The Making of Yosemite
James Mason Hutchings and the Origins of America's Most Popular National Park
University Press of Kansas 2011
New Books in American StudiesNew Books in Environmental StudiesNew Books in HistoryNew Books in Peoples & PlacesNew Books in Politics & SocietyNew Books in Science & TechnologyNew Books Network April 20, 2012 Marshall Poe
I used to hike in and around Yosemite National Park. To me (and I imagine thousands of other visitors), Yosemite was the embodiment of “nature,” something grand, pristine, and, well “natural.” Of course there is a sense in which that is true: Yosemite was not made by the hand of man.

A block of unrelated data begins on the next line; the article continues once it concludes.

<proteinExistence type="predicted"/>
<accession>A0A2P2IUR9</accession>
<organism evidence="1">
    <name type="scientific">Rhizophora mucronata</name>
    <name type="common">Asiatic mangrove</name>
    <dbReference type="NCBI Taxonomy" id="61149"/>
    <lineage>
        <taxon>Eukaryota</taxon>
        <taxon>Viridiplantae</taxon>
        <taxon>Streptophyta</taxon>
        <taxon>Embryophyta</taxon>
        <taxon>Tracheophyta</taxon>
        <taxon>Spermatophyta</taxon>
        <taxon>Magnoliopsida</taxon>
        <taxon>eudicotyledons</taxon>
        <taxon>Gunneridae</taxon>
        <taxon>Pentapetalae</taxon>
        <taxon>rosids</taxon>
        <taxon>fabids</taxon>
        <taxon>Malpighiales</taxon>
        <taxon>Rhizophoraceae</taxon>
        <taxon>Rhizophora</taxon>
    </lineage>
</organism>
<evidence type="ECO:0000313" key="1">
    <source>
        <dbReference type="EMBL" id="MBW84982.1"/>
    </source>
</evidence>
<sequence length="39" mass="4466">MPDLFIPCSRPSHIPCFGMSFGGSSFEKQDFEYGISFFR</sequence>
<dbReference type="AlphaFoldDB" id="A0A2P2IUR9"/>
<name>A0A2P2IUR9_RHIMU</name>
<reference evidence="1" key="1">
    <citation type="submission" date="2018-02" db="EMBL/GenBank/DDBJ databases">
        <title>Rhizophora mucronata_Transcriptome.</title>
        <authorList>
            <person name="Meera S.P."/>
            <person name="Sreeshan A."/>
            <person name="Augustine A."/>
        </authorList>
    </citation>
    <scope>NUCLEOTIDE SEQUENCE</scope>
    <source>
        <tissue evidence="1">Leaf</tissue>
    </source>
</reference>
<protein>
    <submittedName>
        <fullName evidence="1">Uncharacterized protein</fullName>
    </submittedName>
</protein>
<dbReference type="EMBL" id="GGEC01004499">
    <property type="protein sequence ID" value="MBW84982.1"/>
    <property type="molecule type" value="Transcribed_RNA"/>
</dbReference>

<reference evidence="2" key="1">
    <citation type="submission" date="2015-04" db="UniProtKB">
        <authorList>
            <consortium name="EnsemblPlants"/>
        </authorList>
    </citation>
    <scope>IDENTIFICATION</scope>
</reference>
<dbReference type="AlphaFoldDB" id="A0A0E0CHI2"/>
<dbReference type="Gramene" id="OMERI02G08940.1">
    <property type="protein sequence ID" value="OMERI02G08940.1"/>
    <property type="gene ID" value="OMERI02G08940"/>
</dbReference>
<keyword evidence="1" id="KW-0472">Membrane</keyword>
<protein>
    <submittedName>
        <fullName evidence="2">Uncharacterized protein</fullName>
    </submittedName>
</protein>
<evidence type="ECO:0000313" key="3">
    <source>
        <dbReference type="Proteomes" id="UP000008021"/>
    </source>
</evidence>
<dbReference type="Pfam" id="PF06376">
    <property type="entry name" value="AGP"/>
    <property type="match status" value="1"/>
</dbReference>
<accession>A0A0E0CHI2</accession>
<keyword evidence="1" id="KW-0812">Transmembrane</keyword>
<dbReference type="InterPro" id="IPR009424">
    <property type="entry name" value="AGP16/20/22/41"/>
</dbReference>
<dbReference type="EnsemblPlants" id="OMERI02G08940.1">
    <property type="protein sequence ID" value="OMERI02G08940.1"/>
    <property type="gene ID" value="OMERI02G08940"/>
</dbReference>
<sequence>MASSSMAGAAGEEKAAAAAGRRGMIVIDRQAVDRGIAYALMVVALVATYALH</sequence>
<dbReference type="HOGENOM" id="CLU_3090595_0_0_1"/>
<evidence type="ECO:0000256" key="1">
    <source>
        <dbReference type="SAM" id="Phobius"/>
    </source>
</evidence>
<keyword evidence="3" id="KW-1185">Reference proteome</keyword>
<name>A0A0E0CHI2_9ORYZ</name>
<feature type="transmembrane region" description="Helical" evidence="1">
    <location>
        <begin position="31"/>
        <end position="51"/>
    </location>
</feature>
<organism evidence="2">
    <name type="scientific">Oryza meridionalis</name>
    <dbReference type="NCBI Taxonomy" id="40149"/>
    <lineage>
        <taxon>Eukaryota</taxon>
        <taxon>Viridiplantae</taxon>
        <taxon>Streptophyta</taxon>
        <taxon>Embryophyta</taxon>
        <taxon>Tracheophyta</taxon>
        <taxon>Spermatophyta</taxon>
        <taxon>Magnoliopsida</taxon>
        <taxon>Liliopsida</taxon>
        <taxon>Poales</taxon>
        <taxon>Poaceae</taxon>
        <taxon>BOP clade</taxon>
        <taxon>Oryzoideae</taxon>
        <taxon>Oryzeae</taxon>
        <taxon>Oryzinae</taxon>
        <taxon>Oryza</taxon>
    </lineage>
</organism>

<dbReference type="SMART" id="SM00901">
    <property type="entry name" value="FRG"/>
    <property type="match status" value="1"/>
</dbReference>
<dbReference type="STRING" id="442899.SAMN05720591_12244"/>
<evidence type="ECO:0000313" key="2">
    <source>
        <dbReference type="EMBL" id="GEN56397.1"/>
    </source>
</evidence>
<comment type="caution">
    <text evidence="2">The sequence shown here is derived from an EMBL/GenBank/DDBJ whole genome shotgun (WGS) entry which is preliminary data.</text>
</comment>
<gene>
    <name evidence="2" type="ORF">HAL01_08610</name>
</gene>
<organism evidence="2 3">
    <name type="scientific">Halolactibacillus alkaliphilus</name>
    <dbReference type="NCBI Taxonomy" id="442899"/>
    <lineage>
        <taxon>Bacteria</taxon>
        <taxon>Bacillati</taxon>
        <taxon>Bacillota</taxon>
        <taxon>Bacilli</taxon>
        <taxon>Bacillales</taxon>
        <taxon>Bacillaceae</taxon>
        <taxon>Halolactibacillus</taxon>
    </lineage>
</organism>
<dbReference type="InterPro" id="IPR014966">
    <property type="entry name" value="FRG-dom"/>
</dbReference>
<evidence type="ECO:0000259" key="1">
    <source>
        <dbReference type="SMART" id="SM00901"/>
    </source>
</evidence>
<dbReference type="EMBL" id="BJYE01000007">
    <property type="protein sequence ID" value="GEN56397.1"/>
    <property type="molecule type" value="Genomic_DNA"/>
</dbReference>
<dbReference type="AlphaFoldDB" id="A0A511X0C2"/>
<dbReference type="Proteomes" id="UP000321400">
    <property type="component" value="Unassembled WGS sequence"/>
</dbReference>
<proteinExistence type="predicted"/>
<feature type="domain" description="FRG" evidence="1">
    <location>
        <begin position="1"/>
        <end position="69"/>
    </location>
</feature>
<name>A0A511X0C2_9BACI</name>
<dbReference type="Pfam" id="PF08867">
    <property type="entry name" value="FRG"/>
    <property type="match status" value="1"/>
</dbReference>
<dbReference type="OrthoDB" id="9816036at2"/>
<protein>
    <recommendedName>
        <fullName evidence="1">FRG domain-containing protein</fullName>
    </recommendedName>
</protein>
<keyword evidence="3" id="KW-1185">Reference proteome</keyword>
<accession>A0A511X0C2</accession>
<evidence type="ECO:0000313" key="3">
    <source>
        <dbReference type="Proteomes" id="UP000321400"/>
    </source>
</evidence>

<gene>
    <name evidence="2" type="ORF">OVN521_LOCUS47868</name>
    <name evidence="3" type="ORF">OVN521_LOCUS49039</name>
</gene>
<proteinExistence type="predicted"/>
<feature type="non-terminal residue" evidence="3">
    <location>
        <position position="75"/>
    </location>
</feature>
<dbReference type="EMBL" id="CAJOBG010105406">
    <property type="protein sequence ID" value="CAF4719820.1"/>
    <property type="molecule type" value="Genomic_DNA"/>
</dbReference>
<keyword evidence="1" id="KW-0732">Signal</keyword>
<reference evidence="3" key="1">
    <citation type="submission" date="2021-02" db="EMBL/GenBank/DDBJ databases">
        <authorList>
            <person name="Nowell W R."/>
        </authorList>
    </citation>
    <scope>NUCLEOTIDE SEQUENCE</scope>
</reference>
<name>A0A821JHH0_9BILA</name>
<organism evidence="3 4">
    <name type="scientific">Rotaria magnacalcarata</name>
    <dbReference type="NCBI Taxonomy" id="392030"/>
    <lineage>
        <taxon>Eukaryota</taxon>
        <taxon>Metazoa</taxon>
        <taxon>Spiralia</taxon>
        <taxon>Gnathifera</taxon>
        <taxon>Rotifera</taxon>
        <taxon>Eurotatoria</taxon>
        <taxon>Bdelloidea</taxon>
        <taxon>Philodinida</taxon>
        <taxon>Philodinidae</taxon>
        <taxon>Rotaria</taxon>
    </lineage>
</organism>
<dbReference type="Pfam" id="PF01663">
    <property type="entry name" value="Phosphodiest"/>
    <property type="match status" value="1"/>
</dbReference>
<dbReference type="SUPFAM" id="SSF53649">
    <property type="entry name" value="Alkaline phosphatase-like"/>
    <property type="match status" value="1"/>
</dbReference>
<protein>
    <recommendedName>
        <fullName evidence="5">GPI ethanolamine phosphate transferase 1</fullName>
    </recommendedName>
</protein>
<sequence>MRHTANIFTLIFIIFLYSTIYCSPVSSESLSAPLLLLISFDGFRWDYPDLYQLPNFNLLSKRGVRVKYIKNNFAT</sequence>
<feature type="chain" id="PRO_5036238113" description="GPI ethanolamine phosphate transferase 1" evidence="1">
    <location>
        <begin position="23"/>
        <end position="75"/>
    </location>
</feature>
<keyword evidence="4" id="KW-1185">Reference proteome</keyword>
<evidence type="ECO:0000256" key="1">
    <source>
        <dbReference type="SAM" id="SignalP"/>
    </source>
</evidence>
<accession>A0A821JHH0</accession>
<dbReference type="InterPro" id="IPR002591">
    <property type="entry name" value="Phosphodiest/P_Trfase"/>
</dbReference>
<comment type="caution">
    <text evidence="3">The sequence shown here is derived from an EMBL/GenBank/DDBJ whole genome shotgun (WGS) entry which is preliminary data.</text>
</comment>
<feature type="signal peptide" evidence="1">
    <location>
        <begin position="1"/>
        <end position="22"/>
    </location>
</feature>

But in another sense that understanding is false, as Jen Huntley explains in The Making of Yosemite: James Mason Hutchings and the Origins of America’s Most Popular National Park (UP of Kansas, 2011). Yosemite the Place may be “natural,” but Yosemite the Park is not. It was made by a set of people with a variety of interests, some familiar to us (e.g., making money) and others not (e.g., purifying the nation). Suffice it to say that the makers of Yosemite the Park were not exactly “environmentalists” as we understand them. They were people of their own time, and with that time’s ideas and values. Jen does a terrific job of exploring them (and the fascinating James Hutchings in particular), what they thought, what they wanted to do, and what they did to create Yosemite.